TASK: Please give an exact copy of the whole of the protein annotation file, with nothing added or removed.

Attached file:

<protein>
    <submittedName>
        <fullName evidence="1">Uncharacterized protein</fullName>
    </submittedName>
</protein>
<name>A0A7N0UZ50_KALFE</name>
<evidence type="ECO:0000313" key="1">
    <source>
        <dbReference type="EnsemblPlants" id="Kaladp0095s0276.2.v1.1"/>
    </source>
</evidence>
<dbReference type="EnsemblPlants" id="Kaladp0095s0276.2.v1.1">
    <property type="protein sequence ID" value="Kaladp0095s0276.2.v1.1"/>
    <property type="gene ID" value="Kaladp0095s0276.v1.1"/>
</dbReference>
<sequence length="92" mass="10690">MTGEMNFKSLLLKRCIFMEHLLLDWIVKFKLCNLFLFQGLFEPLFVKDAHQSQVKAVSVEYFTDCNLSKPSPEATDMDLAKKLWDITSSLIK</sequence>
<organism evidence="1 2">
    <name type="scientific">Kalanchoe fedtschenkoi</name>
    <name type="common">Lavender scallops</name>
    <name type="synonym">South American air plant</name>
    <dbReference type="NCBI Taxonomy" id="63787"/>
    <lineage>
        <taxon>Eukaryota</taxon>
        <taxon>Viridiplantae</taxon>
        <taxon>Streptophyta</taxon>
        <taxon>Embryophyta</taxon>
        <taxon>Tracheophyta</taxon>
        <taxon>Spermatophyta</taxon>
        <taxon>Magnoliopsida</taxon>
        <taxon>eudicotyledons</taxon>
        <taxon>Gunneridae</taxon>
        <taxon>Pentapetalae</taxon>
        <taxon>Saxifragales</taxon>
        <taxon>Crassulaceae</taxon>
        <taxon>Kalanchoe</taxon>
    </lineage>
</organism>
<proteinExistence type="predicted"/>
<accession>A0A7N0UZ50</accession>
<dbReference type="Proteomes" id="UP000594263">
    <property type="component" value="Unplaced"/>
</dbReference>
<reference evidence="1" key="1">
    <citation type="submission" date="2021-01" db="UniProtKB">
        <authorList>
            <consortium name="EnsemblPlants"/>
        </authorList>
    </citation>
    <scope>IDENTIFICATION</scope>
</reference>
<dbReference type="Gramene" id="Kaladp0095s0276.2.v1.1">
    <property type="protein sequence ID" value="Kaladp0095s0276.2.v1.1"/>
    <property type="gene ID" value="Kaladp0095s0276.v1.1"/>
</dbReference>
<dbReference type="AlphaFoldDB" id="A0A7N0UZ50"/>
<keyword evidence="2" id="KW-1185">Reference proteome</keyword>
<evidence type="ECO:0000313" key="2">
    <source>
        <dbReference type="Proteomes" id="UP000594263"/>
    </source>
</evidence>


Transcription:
<protein>
    <submittedName>
        <fullName evidence="1">Uncharacterized protein</fullName>
    </submittedName>
</protein>
<name>A0A7N0UZ50_KALFE</name>
<evidence type="ECO:0000313" key="1">
    <source>
        <dbReference type="EnsemblPlants" id="Kaladp0095s0276.2.v1.1"/>
    </source>
</evidence>
<dbReference type="EnsemblPlants" id="Kaladp0095s0276.2.v1.1">
    <property type="protein sequence ID" value="Kaladp0095s0276.2.v1.1"/>
    <property type="gene ID" value="Kaladp0095s0276.v1.1"/>
</dbReference>
<sequence length="92" mass="10690">MTGEMNFKSLLLKRCIFMEHLLLDWIVKFKLCNLFLFQGLFEPLFVKDAHQSQVKAVSVEYFTDCNLSKPSPEATDMDLAKKLWDITSSLIK</sequence>
<organism evidence="1 2">
    <name type="scientific">Kalanchoe fedtschenkoi</name>
    <name type="common">Lavender scallops</name>
    <name type="synonym">South American air plant</name>
    <dbReference type="NCBI Taxonomy" id="63787"/>
    <lineage>
        <taxon>Eukaryota</taxon>
        <taxon>Viridiplantae</taxon>
        <taxon>Streptophyta</taxon>
        <taxon>Embryophyta</taxon>
        <taxon>Tracheophyta</taxon>
        <taxon>Spermatophyta</taxon>
        <taxon>Magnoliopsida</taxon>
        <taxon>eudicotyledons</taxon>
        <taxon>Gunneridae</taxon>
        <taxon>Pentapetalae</taxon>
        <taxon>Saxifragales</taxon>
        <taxon>Crassulaceae</taxon>
        <taxon>Kalanchoe</taxon>
    </lineage>
</organism>
<proteinExistence type="predicted"/>
<accession>A0A7N0UZ50</accession>
<dbReference type="Proteomes" id="UP000594263">
    <property type="component" value="Unplaced"/>
</dbReference>
<reference evidence="1" key="1">
    <citation type="submission" date="2021-01" db="UniProtKB">
        <authorList>
            <consortium name="EnsemblPlants"/>
        </authorList>
    </citation>
    <scope>IDENTIFICATION</scope>
</reference>
<dbReference type="Gramene" id="Kaladp0095s0276.2.v1.1">
    <property type="protein sequence ID" value="Kaladp0095s0276.2.v1.1"/>
    <property type="gene ID" value="Kaladp0095s0276.v1.1"/>
</dbReference>
<dbReference type="AlphaFoldDB" id="A0A7N0UZ50"/>
<keyword evidence="2" id="KW-1185">Reference proteome</keyword>
<evidence type="ECO:0000313" key="2">
    <source>
        <dbReference type="Proteomes" id="UP000594263"/>
    </source>
</evidence>